Photograph of a mold culture plate home test kit for mold. Validity of Mold Culture Tests

InspectAPedia tolerates no conflicts of interest. We have no relationship with advertisers, products, or services discussed at this website.

Mold culture test kit accuracy:

Are culture plates a reliable method to screen buildings for indoor mold contamination? This article discusses building mold tests that rely only on settlement plates or swabs to find toxic mold in buildings. Before you buy any "mold home test kit" for mold you should read this article.

This article explains the limited accuracy of mold cultures when used as "mold test kits" to examine indoor air quality as an investigation methodology in searching for possible causes of respiratory illness, asthma, immune system disorders, rashes, skin disease, psychological and neurological disorders, eye infections, or other symptoms that may have a physiological and environmental component.

We also provide a MASTER INDEX to this topic, or you can try the page top or bottom SEARCH BOX as a quick way to find information you need.

Problems With Relying on cultured mold samples to evaluate a building

Ulocladium and other molds in culture © D Friedman at If you smell mold or see mold in a building, most-often you do not need to "test" for mold contamination. Find and remove the mold, and fix the leaks that caused its growth.

A thorough visual inspection by an expert along with a collection of the leak history of a building, occupant indoor air quality complaints, and particular health vulnerabilities of occupants should produce a finding that either asserts that further mold work is not needed OR a report that outlines what mold cleanup and building repairs are needed.

Despite the inaccuracy of such tests, many consumers seek a "mold test" to screen for indoor mold contamination.

Why don't we use readily-available mass-marketed cultures, settlement plates, and swab kits such as those available at the local hardware store?

Watch out: While all "mold tests" and "mold test kits" or mold sampling methods have their limitations, the usefulness of mold culture plates as a general screen for harmful indoor mold contamination is particularly limited, inaccurate, and most-likely to give at best an incomplete picture of the indoor air environment.

OPINION: because of the 100,000 mold species known and the estimated 5.1 million mold genera/species on earth, most mold genera / species - about 90% of them - simply will not grow in any culture. (Haines 2016).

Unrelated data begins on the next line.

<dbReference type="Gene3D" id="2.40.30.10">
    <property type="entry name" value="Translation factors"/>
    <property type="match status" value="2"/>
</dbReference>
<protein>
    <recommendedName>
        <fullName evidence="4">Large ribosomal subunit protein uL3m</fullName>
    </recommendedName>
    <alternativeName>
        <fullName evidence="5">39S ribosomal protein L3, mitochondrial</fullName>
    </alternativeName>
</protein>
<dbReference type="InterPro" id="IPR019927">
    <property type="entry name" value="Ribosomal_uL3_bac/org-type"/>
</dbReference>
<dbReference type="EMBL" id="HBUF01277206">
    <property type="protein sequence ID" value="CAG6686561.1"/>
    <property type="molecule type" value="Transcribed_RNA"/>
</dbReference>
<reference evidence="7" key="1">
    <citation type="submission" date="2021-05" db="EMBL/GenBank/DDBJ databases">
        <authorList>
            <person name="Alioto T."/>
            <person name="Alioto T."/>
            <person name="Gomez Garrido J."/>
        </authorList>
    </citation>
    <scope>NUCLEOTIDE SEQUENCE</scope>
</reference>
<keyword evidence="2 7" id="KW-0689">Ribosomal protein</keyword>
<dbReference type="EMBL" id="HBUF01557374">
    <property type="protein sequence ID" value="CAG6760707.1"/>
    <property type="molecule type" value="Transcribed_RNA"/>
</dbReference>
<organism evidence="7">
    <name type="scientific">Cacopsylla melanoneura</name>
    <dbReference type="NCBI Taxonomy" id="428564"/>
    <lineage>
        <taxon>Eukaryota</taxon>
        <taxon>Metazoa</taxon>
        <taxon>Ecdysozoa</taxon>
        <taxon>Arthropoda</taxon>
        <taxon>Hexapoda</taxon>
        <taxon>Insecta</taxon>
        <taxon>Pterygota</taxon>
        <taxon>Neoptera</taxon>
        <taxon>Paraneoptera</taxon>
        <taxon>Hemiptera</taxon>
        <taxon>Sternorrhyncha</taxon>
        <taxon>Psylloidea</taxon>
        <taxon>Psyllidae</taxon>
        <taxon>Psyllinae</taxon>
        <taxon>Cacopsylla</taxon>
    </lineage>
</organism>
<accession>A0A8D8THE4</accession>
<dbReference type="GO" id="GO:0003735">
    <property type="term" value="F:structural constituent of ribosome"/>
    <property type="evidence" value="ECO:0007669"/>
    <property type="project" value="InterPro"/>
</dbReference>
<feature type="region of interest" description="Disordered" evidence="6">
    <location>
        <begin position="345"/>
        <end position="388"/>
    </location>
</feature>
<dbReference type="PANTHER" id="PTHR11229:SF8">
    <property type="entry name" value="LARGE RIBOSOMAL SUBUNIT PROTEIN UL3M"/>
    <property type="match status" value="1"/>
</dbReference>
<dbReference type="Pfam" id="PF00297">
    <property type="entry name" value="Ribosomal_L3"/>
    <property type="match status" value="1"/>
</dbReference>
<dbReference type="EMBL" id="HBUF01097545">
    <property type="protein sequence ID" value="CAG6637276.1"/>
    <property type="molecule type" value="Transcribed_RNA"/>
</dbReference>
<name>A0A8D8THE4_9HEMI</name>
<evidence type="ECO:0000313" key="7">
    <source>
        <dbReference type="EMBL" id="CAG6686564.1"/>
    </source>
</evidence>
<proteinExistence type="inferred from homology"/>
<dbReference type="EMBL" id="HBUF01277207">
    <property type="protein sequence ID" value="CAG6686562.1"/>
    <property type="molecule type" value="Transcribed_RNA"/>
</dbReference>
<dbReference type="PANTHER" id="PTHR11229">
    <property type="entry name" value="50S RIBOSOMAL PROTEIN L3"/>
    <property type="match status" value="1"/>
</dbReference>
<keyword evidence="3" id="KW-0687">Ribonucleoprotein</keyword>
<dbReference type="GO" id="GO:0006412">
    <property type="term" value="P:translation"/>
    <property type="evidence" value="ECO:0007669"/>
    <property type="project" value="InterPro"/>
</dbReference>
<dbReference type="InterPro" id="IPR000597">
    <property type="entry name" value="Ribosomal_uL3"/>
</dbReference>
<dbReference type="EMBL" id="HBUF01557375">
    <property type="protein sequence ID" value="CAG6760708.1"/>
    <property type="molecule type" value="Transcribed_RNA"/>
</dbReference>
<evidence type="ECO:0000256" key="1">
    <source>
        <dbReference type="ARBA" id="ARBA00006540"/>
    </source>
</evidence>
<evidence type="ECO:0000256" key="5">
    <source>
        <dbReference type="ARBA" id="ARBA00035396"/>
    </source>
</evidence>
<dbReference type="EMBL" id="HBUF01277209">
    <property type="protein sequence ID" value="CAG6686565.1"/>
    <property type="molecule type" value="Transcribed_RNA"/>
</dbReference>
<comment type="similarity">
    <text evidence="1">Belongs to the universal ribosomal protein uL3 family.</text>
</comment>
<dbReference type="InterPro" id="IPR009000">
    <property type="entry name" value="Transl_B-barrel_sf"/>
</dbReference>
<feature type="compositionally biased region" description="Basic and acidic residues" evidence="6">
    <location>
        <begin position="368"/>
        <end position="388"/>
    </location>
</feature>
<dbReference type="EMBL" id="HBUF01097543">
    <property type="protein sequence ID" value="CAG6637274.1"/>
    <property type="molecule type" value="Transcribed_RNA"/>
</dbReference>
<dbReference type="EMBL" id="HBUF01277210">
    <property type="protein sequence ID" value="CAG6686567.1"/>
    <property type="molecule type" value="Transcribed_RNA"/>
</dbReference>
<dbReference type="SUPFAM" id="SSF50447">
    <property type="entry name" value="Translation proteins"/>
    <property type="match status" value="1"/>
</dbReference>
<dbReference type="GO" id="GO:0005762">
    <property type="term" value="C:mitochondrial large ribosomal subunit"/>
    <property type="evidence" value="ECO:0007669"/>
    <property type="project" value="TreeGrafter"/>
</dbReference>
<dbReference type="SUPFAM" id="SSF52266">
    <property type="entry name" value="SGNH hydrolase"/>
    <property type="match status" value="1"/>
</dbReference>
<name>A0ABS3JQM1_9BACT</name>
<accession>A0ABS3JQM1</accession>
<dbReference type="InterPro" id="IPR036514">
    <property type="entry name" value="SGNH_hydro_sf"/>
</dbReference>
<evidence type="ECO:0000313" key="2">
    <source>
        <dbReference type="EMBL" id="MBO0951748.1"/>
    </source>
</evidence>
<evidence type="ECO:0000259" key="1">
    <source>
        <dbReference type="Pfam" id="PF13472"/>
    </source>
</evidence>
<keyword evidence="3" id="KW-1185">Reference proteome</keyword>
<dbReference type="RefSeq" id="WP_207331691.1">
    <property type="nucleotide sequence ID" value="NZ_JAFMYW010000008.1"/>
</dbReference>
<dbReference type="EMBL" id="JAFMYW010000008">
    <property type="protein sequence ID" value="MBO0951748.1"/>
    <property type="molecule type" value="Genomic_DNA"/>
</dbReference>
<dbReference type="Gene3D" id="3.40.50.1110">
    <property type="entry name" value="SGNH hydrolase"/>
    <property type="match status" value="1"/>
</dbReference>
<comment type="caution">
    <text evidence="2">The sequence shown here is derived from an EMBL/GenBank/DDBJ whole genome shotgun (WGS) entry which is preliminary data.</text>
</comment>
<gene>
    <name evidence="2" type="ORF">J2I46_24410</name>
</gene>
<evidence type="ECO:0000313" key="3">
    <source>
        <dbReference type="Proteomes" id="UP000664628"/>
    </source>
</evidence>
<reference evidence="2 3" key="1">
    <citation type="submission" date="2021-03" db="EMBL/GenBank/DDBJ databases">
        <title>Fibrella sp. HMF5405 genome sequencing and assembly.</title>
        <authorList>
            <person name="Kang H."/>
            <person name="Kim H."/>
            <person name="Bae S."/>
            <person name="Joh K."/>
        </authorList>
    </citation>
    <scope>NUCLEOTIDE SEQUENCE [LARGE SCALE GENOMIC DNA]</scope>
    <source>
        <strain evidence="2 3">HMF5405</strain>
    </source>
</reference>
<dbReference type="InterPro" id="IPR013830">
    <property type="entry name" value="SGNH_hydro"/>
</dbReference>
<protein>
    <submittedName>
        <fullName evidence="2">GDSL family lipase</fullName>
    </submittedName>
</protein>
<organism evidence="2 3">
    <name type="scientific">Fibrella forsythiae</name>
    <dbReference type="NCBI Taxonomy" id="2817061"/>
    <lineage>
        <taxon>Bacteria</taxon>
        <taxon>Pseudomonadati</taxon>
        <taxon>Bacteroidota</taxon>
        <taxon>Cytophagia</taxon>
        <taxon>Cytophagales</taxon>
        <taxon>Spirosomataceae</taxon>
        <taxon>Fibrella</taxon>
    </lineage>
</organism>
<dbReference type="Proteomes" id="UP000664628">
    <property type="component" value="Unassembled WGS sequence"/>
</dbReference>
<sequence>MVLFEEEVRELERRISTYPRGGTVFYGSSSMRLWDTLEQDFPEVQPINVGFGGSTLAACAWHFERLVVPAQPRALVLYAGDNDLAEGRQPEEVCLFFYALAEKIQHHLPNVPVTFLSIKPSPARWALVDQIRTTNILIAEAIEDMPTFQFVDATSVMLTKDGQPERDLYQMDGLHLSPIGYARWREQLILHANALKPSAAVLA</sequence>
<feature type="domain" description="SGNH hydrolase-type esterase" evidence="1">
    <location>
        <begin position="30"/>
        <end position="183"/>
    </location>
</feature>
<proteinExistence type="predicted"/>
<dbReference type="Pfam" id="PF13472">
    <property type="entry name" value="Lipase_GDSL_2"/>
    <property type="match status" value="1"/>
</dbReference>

So even if the culture does successfully grow mold we don't know if this accurately represents what mold contaminants are in the building tested.

The underlying methodology of this test may be seriously flawed if you're relying on the results of culturing to characterize just what problematic fungal spores are present in a building.

Mold cultures, typically taken using settlement plates, Anderson-type samplers, and sterile swabs, can be quite unreliable as indicators of what's really present in an indoor environment.

This is especially true if the test does not detect a mold problem (one may be present but was not detected by this method) and it might be true even if the test does seem to detect a problem as it may detect molds other than the largest or most serious mold contamination reservoir that's present.

As another test limitation example, a dead spore in the air may be toxic or pathogenic (containing mycotoxins for example) but that spore may not grow at all in a culture medium.

In addition, variations in building indoor air movement, activity, humidity, temperature, and other conditions causes an enormous variation in the level in air of all sorts of indoor particles. I have found as much as four orders of magnitude in the level of airborne mold spores as these conditions in buildings were changed.

And individual mold spores, varying by size, mass, toxicity, and preference for mold culture, find very different rates of first settlement out of the air onto any building surface (including a culture plate) and second rates of growing within any given culture medium (including a range of growth from abundant to zero).

... culture-based methods likely will not work except for very hardy microbes [Farnsworth et al. 2006] ...Fungal spores have physical diameters of about 0.5 to 30 µm or larger, while the aerodynamic diameters of airborne fungal spores and spore clusters are reported to be from 0.9 to 5 µm [Eduard 2009; Hussein et al. 2013; Reponen et al. 2011b].

You can see that a culture that grows only some mold species can be particularly misleading, even dangerous to rely upon when investigating building-related illness.

Mycotoxin-producing and pathogenic species have to be detected specifically, however, because of their higher toxicity. - Eduard 2009.

In our mold culture photo above you see a "home test kit" for mold collected in a Washington DC apartment in the Watergate. Apparently there are about seven different mold genera/species appearing on this "overgrown" culture plate.